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Iterative deepening search l =2

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Iterative deepening search l =3

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Iterative deepening search 

Number of nodes generated in a depth-limited search to depth d with branching factor b: NDLS = b0 + b1 + b2 + + bd-2 + bd-1 + bd 

Number of nodes generated in an iterative deepening search to depth d with branching factor b: NIDS = (d+1)b0 + d b^1 + (d-1)b^2 + + 3bd-2 +2bd-1 + 1bd For b = 10, d = 5, 
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NDLS = 1 + 10 + 100 + 1,000 + 10,000 + 100,000 = 111,111 NIDS = 6 + 50 + 400 + 3,000 + 20,000 + 100,000 = 123,456
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Overhead = (123,456 - 111,111)/111,111 = 11%

Properties of iterative deepening search 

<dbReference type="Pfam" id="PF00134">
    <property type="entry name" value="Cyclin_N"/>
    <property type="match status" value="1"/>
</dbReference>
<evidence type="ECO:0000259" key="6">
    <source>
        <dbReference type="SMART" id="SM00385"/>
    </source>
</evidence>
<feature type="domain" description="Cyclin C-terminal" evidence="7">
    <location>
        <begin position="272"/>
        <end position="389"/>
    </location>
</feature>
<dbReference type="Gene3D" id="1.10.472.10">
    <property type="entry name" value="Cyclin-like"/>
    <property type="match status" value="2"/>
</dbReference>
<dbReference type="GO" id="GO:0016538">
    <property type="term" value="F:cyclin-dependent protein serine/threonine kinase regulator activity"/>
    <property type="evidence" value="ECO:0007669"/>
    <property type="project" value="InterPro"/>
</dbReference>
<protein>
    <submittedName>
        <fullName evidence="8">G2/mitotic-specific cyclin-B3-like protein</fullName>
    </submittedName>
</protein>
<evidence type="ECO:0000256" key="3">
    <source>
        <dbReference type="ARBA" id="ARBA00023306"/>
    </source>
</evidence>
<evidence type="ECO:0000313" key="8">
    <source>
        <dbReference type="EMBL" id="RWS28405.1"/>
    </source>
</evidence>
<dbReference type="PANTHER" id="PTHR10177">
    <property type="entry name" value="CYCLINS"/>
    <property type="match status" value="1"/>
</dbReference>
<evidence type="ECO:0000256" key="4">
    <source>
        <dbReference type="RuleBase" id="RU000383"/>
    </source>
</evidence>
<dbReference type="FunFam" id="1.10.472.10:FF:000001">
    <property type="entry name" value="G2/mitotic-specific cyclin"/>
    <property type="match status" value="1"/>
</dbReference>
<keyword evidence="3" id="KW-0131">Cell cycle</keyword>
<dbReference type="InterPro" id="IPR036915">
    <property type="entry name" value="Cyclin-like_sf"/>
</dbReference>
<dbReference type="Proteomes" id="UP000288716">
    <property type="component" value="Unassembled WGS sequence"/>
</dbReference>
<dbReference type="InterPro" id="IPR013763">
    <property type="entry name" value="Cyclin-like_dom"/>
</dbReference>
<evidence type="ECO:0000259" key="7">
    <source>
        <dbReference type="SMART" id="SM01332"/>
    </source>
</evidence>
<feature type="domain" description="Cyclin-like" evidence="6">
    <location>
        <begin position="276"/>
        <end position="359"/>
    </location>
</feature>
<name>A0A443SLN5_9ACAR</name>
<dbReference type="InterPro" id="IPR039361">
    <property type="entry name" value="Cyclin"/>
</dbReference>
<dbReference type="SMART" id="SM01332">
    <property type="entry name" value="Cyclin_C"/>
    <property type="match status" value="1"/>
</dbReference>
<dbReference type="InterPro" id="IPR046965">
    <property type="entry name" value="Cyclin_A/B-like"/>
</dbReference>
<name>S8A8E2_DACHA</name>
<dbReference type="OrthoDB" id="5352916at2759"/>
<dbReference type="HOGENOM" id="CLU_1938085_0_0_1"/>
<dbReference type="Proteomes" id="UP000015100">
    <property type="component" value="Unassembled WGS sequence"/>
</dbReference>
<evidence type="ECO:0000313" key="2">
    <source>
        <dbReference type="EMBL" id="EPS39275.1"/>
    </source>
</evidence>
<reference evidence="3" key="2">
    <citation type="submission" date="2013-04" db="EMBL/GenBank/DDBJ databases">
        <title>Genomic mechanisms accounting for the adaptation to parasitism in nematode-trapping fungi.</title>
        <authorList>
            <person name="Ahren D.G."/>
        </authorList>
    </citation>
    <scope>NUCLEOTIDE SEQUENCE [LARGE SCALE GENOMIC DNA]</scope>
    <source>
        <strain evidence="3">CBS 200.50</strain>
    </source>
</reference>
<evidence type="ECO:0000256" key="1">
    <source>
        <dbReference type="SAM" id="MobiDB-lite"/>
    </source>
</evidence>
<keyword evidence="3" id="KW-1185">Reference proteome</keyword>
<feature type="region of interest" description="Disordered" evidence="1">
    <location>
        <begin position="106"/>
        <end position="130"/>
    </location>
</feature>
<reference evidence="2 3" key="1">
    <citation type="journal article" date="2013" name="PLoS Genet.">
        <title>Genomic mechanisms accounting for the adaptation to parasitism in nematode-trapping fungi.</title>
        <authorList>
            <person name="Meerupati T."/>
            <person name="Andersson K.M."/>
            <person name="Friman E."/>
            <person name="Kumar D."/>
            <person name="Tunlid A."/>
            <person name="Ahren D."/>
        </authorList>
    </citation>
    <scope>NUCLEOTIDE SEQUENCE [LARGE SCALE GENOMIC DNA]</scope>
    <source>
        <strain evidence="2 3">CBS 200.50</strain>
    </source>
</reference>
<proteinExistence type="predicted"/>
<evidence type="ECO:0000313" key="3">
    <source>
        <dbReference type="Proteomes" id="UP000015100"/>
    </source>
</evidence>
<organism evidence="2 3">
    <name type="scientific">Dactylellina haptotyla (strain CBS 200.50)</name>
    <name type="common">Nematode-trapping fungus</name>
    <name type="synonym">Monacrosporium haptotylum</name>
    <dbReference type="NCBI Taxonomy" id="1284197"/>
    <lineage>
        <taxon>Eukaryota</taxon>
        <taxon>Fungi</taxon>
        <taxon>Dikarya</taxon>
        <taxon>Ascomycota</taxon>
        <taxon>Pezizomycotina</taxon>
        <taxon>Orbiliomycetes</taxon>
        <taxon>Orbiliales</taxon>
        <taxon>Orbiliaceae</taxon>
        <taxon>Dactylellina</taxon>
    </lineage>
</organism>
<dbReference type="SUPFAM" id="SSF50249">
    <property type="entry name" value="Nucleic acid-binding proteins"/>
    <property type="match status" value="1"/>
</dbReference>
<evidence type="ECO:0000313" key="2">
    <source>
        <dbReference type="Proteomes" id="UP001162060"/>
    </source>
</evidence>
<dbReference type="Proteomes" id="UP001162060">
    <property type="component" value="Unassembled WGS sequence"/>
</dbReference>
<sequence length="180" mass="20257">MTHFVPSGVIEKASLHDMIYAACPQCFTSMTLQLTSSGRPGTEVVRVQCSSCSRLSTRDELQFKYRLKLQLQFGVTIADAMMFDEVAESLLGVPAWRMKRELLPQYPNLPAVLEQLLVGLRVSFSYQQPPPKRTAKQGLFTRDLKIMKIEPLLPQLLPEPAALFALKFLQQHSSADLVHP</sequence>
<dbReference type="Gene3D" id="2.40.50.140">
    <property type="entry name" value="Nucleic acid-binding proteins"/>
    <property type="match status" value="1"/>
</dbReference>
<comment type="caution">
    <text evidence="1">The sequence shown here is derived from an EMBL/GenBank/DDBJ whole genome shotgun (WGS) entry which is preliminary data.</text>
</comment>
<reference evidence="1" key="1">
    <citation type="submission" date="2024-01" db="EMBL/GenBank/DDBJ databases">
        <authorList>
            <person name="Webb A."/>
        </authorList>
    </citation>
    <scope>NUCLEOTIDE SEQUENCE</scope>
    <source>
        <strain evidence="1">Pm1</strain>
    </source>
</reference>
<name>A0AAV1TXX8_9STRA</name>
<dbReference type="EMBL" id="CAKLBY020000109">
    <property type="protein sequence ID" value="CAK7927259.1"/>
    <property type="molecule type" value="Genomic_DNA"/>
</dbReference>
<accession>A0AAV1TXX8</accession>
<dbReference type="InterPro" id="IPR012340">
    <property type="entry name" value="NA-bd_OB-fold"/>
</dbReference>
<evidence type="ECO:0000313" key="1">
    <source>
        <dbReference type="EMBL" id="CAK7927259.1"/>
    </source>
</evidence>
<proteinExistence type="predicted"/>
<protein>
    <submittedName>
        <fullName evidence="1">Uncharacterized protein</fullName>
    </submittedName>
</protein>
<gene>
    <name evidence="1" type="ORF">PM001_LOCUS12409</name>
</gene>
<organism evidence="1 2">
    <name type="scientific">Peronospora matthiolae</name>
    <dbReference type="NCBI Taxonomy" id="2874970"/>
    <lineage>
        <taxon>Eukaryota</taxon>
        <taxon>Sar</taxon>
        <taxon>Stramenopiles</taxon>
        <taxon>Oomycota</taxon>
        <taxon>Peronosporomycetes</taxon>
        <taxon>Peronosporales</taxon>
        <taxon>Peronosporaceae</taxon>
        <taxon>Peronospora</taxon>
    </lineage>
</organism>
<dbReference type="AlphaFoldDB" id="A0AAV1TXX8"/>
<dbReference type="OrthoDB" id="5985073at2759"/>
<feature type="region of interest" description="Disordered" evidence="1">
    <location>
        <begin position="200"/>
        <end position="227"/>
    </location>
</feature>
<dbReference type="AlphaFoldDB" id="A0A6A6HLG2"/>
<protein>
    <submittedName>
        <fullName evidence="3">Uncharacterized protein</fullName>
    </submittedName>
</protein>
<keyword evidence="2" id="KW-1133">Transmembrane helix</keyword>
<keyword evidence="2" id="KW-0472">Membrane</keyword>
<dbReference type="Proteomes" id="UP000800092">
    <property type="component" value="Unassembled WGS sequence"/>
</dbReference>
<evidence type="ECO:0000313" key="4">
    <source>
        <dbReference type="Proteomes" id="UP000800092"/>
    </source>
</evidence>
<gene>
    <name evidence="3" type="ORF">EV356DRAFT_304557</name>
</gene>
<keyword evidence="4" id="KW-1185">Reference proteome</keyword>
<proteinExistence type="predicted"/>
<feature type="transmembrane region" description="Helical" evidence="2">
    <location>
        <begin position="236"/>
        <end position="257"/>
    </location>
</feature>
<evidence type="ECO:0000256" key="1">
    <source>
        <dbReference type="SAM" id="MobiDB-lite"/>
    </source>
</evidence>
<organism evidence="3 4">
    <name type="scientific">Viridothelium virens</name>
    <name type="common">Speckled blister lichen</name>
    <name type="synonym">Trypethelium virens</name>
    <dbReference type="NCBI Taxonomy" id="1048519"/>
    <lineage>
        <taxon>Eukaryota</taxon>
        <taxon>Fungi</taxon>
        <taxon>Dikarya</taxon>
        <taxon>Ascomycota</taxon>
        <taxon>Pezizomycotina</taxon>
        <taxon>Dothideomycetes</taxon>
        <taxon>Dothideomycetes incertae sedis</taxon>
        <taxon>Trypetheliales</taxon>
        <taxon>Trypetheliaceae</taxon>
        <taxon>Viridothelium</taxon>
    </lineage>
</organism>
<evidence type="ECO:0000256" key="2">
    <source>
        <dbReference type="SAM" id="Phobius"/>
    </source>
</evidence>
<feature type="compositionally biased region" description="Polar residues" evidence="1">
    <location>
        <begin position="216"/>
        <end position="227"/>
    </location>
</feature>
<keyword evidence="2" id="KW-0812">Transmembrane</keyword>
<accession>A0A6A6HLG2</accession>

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Complete? Yes Time? (d+1)b0 + d b1 + (d-1)b2 + O(bd) Space? O(bd) Optimal? Yes, if step cost = 1
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+ bd = 

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Summary of algorithms

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Repeated states 

Failure to detect repeated states can turn a linear problem into an exponential one! 

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Graph search

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Summary 

Problem formulation usually requires abstracting away realworld details to define a state space that can feasibly be explored  

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Variety of uninformed search strategies 

Iterative deepening search uses only linear space and not much more time than other uninformed algorithms 